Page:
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ARS Home » Plains Area » Fargo, North Dakota » Edward T. Schafer Agricultural Research Center » Small Grain and Food Crops Quality Research » Research » Publications at this Location » Publication #409330

Research Project: Identification and Characterization of Quality Parameters for Enhancement of Marketability of Hard Spring Wheat, Durum, and Oat

Location: Small Grain and Food Crops Quality Research

Title: Modulation of seed amylose content in durum wheat through mutagenesis of starch synthase IIa (SSIIa) and its effect on milling and semolina quality

item HOGG, A.C. - Montana State University
item Dykes, Linda
item OIESTAD, A. - Montana State University
item GIROUX, MJ. - Montana State University

Submitted to: Journal of Cereal Science
Publication Type: Peer Reviewed Journal
Publication Acceptance Date: 11/21/2023
Publication Date: 11/30/2023
Citation: Hogg, A., Dykes, L., Oiestad, A., Giroux, M. 2023. Modulation of seed amylose content in durum wheat through mutagenesis of starch synthase IIa (SSIIa) and its effect on milling and semolina quality. Journal of Cereal Science. 115:103816.

Interpretive Summary: Wheat seeds are made up of 70% starch in a 3:1 ratio of amylopectin to amylose. Durum wheat with a higher proportion of amylose has a positive impact on pasta firmness and nutrition but has a significant negative impact on total starch content that leads to decreases in seed yield, seed weight, and semolina flour yield, which are all undesirable. One of the enzymes that plays a role in producing amylose in wheat is Starch Synthase IIa (SSIIa). In this study, durum wheat lines with modified SSIIa were created to contain different levels of amylose. Durum wheat lines with more than 34% amylose increases had lower starch content, which resulted in decreased seed weight and semolina yield, and the semolina flour end-use quality was undesirable. However, two durum wheat lines were discovered that contained amylose increases of ~34% that neither reduced seed size or starch content, and the semolina flour end-use quality was desirable. Further examination of these two lines is warranted to measure the impact they may have on pasta quality, specifically pasta firmness and nutrition.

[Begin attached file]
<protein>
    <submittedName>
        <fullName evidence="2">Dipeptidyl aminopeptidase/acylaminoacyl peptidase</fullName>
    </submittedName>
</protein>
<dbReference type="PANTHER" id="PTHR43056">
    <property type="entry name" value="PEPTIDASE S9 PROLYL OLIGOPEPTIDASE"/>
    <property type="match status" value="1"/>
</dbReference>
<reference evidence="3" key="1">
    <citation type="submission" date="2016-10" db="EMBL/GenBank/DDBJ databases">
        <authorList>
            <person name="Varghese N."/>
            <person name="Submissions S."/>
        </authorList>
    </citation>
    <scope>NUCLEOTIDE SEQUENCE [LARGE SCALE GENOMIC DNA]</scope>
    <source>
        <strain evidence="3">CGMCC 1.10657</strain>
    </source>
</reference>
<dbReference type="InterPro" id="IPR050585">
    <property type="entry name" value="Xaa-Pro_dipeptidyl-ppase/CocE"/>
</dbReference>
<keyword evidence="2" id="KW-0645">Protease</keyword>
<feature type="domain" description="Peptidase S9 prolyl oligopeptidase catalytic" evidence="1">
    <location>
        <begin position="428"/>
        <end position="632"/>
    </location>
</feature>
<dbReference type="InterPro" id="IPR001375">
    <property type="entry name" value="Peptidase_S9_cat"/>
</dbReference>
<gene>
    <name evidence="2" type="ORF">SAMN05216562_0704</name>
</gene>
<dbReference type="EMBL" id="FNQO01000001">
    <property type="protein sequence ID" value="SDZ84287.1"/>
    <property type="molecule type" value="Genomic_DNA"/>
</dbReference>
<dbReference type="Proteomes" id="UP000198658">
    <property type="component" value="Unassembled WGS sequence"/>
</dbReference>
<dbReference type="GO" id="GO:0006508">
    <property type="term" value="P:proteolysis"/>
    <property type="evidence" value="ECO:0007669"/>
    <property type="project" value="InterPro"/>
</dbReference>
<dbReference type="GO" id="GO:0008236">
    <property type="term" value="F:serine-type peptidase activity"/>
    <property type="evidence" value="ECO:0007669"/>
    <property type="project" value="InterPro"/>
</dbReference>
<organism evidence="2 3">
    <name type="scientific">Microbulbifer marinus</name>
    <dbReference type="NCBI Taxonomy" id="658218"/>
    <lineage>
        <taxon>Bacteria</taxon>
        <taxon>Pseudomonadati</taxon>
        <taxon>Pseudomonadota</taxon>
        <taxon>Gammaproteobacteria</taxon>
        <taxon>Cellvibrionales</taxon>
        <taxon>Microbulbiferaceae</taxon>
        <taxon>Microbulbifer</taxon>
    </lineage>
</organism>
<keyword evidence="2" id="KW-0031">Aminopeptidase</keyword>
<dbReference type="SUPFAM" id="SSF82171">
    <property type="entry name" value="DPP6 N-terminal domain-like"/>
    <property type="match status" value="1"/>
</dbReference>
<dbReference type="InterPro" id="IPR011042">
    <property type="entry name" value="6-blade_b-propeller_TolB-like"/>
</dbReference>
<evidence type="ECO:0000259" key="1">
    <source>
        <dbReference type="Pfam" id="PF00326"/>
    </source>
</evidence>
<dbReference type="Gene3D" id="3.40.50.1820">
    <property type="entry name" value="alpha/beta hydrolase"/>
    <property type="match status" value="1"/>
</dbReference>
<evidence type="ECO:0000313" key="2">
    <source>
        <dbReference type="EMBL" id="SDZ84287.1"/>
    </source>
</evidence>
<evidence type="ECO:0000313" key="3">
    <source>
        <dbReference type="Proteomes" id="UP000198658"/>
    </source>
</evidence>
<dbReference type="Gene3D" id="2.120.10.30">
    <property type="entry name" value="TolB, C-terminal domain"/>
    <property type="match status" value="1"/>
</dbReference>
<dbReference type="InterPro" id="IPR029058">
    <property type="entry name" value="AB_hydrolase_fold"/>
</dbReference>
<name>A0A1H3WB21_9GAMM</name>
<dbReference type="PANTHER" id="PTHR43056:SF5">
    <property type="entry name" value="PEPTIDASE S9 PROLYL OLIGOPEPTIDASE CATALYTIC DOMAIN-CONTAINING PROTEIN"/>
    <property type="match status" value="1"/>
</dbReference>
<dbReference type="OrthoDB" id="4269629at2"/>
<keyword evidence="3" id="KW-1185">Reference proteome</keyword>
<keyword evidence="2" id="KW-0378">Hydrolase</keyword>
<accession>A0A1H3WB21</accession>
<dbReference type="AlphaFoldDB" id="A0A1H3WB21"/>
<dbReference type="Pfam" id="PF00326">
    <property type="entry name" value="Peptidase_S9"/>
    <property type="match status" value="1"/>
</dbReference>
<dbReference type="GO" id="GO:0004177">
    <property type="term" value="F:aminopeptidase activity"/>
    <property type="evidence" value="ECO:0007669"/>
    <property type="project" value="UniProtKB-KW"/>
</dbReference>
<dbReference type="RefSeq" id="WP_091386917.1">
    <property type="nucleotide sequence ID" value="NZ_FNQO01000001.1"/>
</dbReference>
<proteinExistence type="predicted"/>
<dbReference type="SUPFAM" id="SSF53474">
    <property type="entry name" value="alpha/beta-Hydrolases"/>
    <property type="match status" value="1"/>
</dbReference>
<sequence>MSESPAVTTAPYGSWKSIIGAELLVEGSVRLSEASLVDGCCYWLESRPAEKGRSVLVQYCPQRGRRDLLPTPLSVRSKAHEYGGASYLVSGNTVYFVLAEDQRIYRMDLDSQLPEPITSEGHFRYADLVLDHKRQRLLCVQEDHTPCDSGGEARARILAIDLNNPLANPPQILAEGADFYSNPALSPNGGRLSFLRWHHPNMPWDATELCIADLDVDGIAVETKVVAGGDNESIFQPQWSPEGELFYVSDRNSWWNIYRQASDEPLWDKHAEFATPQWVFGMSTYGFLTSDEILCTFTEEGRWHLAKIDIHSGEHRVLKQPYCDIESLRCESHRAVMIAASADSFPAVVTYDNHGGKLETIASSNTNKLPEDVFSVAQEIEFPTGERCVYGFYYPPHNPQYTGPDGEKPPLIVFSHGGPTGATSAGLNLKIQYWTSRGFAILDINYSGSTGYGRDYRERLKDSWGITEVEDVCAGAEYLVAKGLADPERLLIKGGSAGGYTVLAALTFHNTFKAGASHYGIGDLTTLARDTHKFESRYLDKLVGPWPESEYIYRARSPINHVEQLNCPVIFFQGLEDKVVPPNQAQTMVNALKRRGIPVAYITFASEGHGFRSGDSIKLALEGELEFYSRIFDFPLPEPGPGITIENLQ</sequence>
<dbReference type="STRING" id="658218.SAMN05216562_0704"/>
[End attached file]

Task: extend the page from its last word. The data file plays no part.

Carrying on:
Technical Abstract: The elimination of Starch Synthase IIa (SSIIa) in durum wheat seeds increases seed amylose and protein content but decreases seed starch and seed size. To mitigate the negative impact of increased amylose upon seed size we identified partially functional SSIIa alleles that were combined with SSIIa null alleles. The first step was to mutagenize durum populations with ethyl methanesulfonate (EMS) and select SSIIa-A1 and SSIIa-B1 missense mutation containing alleles and combine them by crossing with SSIIa null alleles. Segregating lines possessing a SSIIa null mutation in one genome and a missense mutation in the other genome were compared to single SSIIa null mutant sister lines and controls over two field seasons. Harvested grain was analyzed for yield, protein, physical seed parameters, starch properties, and milling performance. Lines that carried one SSIIa null and one missense allele showed elevated amylose content across both years compared to single null sister lines and controls. In most SSIIa haplotypes tested, increased amylose content was negatively correlated with seed size, seed starch content, peak RVA, falling number, flour swelling power, and semolina yield. However, two SSIIa missense alleles were identified that increased amylose to 34 % when combined with a SSIIa null allele. Thus, moderate amylose increases are possible if a small amount of SSIIa activity remains in developing wheat seeds without negatively impacting seed size or starch content.